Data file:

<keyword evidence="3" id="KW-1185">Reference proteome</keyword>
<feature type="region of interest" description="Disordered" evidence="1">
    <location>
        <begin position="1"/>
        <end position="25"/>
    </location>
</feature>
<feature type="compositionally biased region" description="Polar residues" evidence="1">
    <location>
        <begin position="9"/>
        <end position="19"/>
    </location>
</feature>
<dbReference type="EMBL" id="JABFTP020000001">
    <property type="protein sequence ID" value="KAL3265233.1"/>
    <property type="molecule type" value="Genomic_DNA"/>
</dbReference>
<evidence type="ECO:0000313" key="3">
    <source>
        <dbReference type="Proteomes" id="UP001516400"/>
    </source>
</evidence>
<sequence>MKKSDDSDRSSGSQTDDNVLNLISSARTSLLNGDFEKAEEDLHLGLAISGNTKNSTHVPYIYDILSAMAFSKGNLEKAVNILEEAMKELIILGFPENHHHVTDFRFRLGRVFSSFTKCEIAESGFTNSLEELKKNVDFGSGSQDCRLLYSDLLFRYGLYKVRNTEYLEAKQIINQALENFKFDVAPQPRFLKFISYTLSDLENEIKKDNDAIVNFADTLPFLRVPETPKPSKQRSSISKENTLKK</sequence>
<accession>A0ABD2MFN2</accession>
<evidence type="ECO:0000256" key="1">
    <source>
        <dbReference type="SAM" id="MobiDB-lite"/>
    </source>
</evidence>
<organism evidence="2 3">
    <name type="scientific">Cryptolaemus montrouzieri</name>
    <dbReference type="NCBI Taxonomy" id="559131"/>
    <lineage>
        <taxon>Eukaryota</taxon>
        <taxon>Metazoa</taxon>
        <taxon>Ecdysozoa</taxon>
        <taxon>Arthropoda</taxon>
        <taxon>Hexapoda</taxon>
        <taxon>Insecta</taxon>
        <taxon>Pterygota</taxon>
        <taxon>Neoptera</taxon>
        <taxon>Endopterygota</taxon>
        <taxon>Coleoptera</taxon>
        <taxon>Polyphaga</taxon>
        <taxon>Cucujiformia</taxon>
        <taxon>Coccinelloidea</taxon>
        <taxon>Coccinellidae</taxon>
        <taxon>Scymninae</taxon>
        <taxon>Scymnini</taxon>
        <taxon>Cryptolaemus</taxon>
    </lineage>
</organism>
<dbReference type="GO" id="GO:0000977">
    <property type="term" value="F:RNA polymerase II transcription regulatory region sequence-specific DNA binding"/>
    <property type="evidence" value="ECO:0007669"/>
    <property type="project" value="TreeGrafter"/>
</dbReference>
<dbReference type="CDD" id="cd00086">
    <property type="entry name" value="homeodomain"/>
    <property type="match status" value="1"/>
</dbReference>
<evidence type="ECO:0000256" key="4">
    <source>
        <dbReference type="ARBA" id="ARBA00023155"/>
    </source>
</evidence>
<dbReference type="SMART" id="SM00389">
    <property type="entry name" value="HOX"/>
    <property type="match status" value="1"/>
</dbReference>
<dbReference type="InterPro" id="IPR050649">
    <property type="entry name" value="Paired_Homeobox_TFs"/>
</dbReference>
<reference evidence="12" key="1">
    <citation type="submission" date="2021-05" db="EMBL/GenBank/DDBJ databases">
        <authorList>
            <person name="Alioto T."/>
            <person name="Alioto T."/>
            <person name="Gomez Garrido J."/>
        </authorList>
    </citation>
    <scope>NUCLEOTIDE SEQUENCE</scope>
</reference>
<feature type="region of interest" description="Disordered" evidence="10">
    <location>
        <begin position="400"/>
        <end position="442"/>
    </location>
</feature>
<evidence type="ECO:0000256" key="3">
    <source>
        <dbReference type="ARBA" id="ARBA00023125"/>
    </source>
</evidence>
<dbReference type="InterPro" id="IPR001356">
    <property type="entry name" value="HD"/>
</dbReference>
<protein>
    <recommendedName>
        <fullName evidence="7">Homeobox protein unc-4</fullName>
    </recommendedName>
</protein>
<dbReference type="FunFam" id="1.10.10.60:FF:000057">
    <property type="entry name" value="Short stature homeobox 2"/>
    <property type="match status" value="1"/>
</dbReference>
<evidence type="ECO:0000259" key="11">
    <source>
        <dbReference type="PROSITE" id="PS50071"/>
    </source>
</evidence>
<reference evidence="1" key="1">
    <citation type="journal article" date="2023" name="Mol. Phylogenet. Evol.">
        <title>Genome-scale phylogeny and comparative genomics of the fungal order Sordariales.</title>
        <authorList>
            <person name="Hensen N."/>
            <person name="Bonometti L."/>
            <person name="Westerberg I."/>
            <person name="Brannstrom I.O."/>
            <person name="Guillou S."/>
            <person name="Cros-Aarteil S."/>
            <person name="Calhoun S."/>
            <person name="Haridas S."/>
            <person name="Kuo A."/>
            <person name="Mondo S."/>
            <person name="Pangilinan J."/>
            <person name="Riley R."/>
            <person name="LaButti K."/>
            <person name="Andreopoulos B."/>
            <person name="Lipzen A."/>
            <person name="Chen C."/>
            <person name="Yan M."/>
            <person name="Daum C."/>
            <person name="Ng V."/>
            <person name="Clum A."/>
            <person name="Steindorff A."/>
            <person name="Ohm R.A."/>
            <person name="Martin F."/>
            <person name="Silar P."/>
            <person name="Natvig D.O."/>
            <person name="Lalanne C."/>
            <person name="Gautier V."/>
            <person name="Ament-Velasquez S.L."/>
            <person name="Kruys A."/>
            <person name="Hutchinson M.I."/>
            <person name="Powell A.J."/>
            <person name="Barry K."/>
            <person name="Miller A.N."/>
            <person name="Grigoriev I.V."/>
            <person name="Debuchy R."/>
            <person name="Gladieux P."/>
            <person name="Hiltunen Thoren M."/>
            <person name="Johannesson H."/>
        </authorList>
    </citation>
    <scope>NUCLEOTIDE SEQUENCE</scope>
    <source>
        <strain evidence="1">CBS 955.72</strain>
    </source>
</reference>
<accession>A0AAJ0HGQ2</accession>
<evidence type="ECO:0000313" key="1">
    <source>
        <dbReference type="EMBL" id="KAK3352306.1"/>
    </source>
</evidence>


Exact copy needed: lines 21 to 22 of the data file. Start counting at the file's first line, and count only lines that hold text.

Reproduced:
    </source>
</evidence>